A presentation on a proposed Boat Central dry-stack boat storage project by the developer MDR Boat Central, L.P. was made at the LAX Coastal Area Chamber of Commerce Marina Affairs Committee Wednesday, July 16th, at Tony P’s restaurant in Marina del Rey.

The proposed project is on Fiji Way (Parcel 52/GG) by the boat launch at Dock 52 near Admiralty Way in Marina del Rey.

Jeff Pence and Tom Hogan, principals of Pacific Marina Development, Inc., presented details of the project at the meeting, and said the facility would be a concierge, full-service business that is geared toward smaller boats from 18 to 36 feet, with an average of 28 feet.

General partners of MDR Boat Central, L.P. are MDR Boat Central, LLC, Pacific Marina Development, Inc. and Almar Marinas, LLC.

The project would require an amendment to the Marina Local Coastal Program (LCP) to allow the proposed use of the parcel and to transfer public facility use, relocating 278 parking spaces to the Fisherman’s Village parcel after it has been remodeled, said Pence.

A consultant for the applicant said they have met several times with California Coastal Commission members regarding the project, and were encouraged to proceed.

An environmental impact report (EIR) will be presented to the county in late July, said Pence.

The proposed dry-stack storage building is to be 47,084 square feet, and 70 feet high, plus allowance for the overhead crane, on a 4.2-acre site consisting of 3.09 acres of land and 1.11 acres of water.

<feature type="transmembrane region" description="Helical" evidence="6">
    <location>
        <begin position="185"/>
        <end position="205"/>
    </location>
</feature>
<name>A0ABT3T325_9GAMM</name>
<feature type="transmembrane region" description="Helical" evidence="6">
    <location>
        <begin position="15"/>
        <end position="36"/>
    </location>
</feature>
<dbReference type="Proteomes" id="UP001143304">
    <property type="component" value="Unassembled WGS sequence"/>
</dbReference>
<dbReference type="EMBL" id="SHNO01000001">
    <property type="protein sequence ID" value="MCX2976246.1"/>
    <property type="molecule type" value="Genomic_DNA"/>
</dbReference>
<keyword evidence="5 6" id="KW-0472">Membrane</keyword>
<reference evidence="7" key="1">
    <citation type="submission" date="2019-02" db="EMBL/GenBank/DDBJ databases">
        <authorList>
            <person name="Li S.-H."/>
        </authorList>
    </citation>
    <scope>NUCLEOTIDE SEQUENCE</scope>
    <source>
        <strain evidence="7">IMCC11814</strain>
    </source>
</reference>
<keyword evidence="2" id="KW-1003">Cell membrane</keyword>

The structure would be steel, with some type of light, polycarbonate material covering it.

The dry-stack boat storage facility proposes to hold approximately 375 in dry-stack with 30 boats in outside mast-up storage and 12 Marina Sheriff’s Station boatwright boats.

The proposed project also includes a service building consisting of 6,335 square feet (including 3,070 square feet of office space) and is one-and-a-half stories high.

The maintenance area in the dry-stack building would consist of 3,150 square feet.

There are to be two cranes, an overhead gantry crane and a five-ton jib boom crane. Pence said the proposed crane lowering the boats into the water is electrically driven, quieter and efficient, unlike a noisy diesel forklift.

The in-water docking area would have dry-stack queuing for 40 to 70 boats and six boats from the Marina Sheriff’s Station.

The Marina Sheriff Station’s boatwright facility is planned to be 3,265 square feet, with a 2,200 square foot storage yard.

Parking for the project would be 100 percent on-site with 135 spaces.

Pence said there is over 40 years of collective experience in marinas between Pacific Marina Development, Inc. and Almar Marinas, LLC, as premier operators/owners controlling 14 to 16 marinas in California and Hawaii of approximately 5,600 slips.

Operating hours would be from sunrise to sundown, with the exception of busy weekends, and there would be 24-hour security.

A wind and shadow study was completed, and Pence and Hogan said there is no significant effect on either.

Landscaping has been designed for use of recycled water to run into the storm drain, with no overflow, Pence said.

An open dry-stack storage wouldn’t protect the boats from the weather or from birds, and boat owners could expect to pay less for boat upkeep with their boats stored inside, said Pence.

Boats would be hosed off after returning, but the engines would be flushed free of salt water after the boat has left the water, complying with regulations.

A promenade would be set back from the boat launch area for public safety reasons, said Pence.

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